The puppeteer had chosen the incidental music from Peer Gynt. Over the years, I’ve heard “In the Hall of The Mountain King” so many times that it became almost hackneyed. Then one day, about 15 years ago, it came on the local classical station, and my two daughters perked up. Suddenly, I remembered the excitement that permeates that music and how masterfully it builds from a quiet dance into a thundering cataclysm. They loved the piece and were happy to learn I owned a copy of it. Though the Spanish Philosopher, Miguel de Unamuno said “to fall into a habit is to begin to cease to be,” some pieces of music you can listen to forever. Maybe a better quote is by the pre-Socratic Greek philosopher, Heraclitus, who said: “You can’t step into the same river twice.” Let this music wash over you.

Edvard Grieg: Piano Concerto in A Minor

Musically, the 19th century went through amazing upheavals. It started out with Beethoven at the height of his powers reinventing the symphony. He changed it from the sweet pleasant “sounding together” of what in Handel’s time was a sonata for orchestra, into a great momentous format for working out the turbulence of the times. Hot on his heels came Brahms ushering in the Romantic movement with the struggles of the passionate artist finding order and creating beauty out of this chaos. The idea of the Romantic artist, laboring alone in his garret, pouring out his soul seems to match the ascendancy of the concerto as a form for giving air to the creative process. By the end of the century, Europe was in the midst of such a cultural revolution–think of Wagner and Brahms, Monet and Van Gogh, Hardy and Tolstoy–the likes of which I dare say we might not see in a long while. They were humans imitating gods, while during our century we’ve been trying to get machines to do that for us.

Grieg’s Piano Concerto in A Minor is one of those wonderfully gushingly Romantic works from the late 1800s. He wrote it when he was 25 and when he premiered it at one of his concerts, for he was a gifted pianist, it garnered him instant acclaim and established his reputation as a major composer. His output was modest–no symphonies, no operas and no other concertos. His best known work is Peer Gynt and this Holberg Suitegets a fair amount of air play. Maybe this was due to having to run his family’s business after his father went bust trying to corner the lobster market.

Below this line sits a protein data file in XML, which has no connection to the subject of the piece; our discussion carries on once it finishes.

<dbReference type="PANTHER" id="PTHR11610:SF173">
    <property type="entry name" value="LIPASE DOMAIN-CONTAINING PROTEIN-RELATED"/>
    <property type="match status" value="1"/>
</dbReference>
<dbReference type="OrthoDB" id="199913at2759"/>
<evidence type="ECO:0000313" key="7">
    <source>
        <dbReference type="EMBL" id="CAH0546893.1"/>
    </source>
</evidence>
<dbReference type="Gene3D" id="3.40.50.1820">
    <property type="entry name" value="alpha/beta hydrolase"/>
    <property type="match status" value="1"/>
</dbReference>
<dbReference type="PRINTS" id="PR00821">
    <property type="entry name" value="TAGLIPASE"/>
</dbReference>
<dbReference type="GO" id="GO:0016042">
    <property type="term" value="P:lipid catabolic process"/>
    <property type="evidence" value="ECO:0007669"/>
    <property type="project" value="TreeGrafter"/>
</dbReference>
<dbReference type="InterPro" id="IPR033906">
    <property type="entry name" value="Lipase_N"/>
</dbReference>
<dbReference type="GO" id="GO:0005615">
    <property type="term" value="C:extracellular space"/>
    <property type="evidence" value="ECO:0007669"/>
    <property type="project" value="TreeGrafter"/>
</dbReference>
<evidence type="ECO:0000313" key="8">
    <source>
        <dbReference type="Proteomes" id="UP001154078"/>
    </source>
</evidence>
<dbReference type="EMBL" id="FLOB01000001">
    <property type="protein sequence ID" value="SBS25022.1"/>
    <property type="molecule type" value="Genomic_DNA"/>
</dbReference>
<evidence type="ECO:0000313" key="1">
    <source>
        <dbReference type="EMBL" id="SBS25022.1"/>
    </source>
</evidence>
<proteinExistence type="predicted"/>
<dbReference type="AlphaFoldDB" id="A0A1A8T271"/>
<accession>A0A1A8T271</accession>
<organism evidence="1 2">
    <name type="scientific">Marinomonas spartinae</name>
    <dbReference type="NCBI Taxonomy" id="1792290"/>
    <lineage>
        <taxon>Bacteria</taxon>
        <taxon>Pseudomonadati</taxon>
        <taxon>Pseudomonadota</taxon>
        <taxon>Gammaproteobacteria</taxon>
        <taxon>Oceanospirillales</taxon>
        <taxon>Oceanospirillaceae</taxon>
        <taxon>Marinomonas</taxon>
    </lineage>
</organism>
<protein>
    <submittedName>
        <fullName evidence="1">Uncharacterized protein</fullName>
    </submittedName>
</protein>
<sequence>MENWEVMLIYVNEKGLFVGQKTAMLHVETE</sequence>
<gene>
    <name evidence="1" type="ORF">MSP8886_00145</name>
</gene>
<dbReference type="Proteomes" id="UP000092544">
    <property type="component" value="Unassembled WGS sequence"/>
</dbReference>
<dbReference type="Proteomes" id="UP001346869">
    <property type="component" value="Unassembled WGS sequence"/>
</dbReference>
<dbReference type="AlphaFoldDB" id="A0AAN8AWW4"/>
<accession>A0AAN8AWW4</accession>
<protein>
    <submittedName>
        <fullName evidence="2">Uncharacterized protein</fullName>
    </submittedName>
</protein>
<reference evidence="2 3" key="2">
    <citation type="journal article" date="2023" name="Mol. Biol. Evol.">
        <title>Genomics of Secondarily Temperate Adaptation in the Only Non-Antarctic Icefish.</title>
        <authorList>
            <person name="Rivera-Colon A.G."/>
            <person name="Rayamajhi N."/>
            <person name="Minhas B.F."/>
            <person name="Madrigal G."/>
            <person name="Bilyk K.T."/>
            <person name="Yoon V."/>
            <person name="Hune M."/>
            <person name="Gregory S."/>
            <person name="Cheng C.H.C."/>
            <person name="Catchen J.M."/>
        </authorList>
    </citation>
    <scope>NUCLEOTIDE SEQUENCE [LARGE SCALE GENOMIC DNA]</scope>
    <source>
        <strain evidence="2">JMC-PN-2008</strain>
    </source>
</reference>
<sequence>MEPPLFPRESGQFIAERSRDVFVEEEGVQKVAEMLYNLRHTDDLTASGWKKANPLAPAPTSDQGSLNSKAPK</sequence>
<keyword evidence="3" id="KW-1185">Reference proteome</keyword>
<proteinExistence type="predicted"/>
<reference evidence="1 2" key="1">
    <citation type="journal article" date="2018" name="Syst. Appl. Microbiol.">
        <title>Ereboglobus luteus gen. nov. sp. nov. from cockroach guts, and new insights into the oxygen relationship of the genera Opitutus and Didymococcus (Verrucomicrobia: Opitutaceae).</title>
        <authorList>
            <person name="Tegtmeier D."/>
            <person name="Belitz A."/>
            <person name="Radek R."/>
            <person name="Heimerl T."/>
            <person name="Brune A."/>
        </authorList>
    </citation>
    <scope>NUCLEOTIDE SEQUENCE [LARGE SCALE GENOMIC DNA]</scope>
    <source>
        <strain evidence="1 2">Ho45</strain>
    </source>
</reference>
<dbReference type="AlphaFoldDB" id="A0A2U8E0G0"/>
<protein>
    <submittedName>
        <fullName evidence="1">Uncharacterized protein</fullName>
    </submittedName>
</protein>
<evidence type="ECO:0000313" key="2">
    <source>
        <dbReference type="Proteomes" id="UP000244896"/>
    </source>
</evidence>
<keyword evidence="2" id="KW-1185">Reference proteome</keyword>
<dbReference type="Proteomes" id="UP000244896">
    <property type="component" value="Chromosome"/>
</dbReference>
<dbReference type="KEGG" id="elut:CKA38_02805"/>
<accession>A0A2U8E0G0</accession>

Here is an interesting anecdote about Grieg and two other “noteworthy composers” that gives a little of the flavor of what the cultural life was like in fin de siecle Europe:

“At the home of Adolf Brodsky, who had launced his Violin Concerto five years earlier, Tchaikovsky inadvertently walked in on a rehearsal of Brahms’s Piano Trio in C minor, with the great man himself at the piano. When Tchaikovsky grew ‘uneasy’, evidently reluctant to pay Brahms the compliments expected of him, their hostess feared ‘a difficult scene’ until the day was saved by the arrival of the short, frail figure of Edvard Grieg, to whom Tchaikovsky quickly warmed. At lunch Grieg’s wife Nina, finding herself seated between Brahms and Tchaikovsky, sprang from her seat after only a few minutes, exclaiming: “I can’t sit between these two. It makes me too nervous.” “I have the courage,” said Grieg, promptly taking her place. “So the three composers sat there together, all in high spirits,” recalled Mrs Brodsky. “Brahms grabbed a dish of strawberry jam, insisting that he wanted to eat it all himself, and that no-one else could have any… It was more like a children’s party than a gathering of great composers.” (From Tchaikovsky,by Anthony Holden).

Who among our artists, composers, and writers would we place in the same Pantheon as those who were alive 100 years ago. Frankly I’m at a loss right now, so if anyone is out there with someone they’d like to nominate, please email me. Or even nominate yourself: you’ve probably got a lot more going for you than Lady Gaga.

Edvard Grieg: Music from Peer Gynt

I lived across the street from my elementary school. Beside it stood the junior high school, which was a big red brick monstrosity that my mother, who was born in 1915, also attended. One day, in first or second grade, our teacher marched us from our classroom into the old gymnasium of the junior high school to watch a puppet show. It was a production of “Jason and the Golden Fleece.” Puppets always unnerved me, and these were just as grotesque as any I’ve ever seen, but the production had one saving grace–the music. The puppeteer had chosen the incidental music from Peer Gynt. Over the years, I’ve heard “In the Hall of The Mountain King” so many times that it became almost hackneyed. Then one day, it came on the local classical station, and my two daughters perked up. Suddenly, I remembered the excitement that permeates that music and how masterfully it builds from a quiet dance into a thundering cataclysm. They loved the piece and were happy to learn I owned a copy of it. Though Unamuno said “to fall into a habit is to begin to cease to be,” some pieces of music you can listen to forever.

%d bloggers like this: